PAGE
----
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Hacking the Crayola POV Dome Thing

I found a Crayola Digital Light Designer in a bargain bin and thought "What a Hack TREASURE!!!"

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The Light Designer is an interactive persistance of vision drawing dome where you can draw pictures, create animations and play games, but you cant do what ever you like with it so it needs to be hacked.

Here are a few videos of the finished hack

sch01.gif

Reverse engineered circuit for the motor enable

Graphics Interchange Format - 285.62 kB - 03/14/2020 at 23:56

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povNano05.zip

My uncommented hacked code for the adventurous, it displays a flapping bird

Zip Archive - 3.62 kB - 01/29/2020 at 21:48

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povSignals.jpg

Signal from the controller board to the Led bar

JPEG Image - 38.06 kB - 01/22/2020 at 02:11

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ledConnections.jpg

Cable to the LED bar

JPEG Image - 56.84 kB - 01/22/2020 at 02:10

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  • Creating images

    darrenLindley03/14/2020 at 23:24 0 comments

    Now all is running well, a bit shakey and noisey but the graphics look good, time to create some proper images instead of test patterns. I looked online for iconic images using only primary colour, found Superman 'S' symbol, I also grabbed the Hack-a-day symbol. In Gimp I reduced the images down to the 8 colours I can display and reduced the height to 32 pixels, after much editing I had versions I was happy with. Gimp will export images as 'C source code' and because this is a text file I can edit the values in a text editor using search and replace. I spent a few hours doing this just to realise that I was creating array declarations of pixel ROWS, what I need was array declarations of COLUMNS, grrrr. A few hours later I had it working and it look awesome!!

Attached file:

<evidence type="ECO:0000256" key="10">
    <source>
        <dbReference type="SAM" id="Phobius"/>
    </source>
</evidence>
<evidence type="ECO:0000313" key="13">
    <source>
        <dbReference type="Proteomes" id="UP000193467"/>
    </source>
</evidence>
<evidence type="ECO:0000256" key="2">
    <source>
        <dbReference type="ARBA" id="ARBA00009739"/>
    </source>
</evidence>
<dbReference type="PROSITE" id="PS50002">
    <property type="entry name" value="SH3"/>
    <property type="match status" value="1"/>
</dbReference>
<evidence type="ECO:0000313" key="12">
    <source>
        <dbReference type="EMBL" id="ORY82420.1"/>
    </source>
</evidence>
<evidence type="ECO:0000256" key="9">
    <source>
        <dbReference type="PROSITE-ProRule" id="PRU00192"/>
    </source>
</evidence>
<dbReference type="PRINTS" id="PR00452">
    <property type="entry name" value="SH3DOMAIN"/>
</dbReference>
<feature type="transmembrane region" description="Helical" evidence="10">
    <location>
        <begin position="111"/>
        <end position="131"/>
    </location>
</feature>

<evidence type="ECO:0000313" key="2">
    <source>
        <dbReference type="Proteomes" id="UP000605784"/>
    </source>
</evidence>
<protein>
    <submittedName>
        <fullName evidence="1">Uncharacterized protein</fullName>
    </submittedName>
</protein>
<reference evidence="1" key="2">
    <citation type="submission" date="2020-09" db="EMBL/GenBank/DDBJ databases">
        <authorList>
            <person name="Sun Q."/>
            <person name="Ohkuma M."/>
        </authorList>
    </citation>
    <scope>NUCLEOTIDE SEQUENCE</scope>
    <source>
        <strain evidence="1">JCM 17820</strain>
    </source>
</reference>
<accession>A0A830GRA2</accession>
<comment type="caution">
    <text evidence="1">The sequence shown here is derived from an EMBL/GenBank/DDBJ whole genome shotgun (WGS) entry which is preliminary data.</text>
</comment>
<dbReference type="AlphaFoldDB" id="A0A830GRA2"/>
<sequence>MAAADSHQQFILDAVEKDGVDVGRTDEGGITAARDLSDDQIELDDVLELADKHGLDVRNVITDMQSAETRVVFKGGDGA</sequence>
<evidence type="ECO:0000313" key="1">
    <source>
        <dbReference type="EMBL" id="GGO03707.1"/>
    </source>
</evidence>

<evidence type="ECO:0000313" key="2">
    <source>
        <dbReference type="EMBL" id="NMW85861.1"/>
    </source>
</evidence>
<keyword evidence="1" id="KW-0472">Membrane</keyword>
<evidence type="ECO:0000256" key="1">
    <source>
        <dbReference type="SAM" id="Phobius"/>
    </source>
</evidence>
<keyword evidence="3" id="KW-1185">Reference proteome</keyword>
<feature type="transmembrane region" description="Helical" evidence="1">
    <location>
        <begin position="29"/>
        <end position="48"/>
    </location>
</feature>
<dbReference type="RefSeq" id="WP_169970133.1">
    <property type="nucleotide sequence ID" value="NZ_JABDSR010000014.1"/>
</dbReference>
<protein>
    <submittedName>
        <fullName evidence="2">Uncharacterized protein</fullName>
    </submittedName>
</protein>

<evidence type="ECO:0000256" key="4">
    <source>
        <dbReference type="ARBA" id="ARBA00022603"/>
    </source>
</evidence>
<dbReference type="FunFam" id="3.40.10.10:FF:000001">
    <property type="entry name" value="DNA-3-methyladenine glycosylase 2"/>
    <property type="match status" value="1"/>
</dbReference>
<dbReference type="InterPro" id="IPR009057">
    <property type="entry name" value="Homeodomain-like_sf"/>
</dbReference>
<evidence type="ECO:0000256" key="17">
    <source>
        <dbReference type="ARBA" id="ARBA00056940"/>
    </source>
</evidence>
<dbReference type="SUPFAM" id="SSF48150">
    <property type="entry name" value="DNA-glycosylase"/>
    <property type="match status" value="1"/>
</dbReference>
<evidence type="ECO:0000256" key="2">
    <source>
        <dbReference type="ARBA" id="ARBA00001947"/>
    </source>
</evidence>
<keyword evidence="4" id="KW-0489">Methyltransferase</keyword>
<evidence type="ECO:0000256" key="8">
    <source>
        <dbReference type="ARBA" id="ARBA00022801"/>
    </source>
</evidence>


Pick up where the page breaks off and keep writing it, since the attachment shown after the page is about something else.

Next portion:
Not happy with displaying one image I made some small modification so it would do a slide show, worked perfectly, actually better than I expected. The change from one image to the next was instant so I changed the display pereiod of each to 100 milliseconds and I was animating, lets fo an animation. I found a simple anumation of a flapping bird silouette, converted it to 8 images and presto, animation, it looks really good!.

  • Trying to get a frame buffer working

    darrenLindley03/14/2020 at 23:23 0 comments

    What I need now is a frame buffer to represent the display in memory so the images do not have to be constantly calculate on every spin. Up till now I convert each line to the POV data structure and store them in different variables then draw them one by one. All I need to do is store the lines into an array during the initialisation process then draw each element of the array on every revolution of the spinner. I created an array of POV structs for 200 elemnts, gave it a go and it didnt work. I cant be using up all the memory, I still have 28k left to use! I changed somethings around and it still didnt work, and weird things were starting to happen. The Arduino program wasnt recognising my board, I had to rest the board and send the code before it completely reset.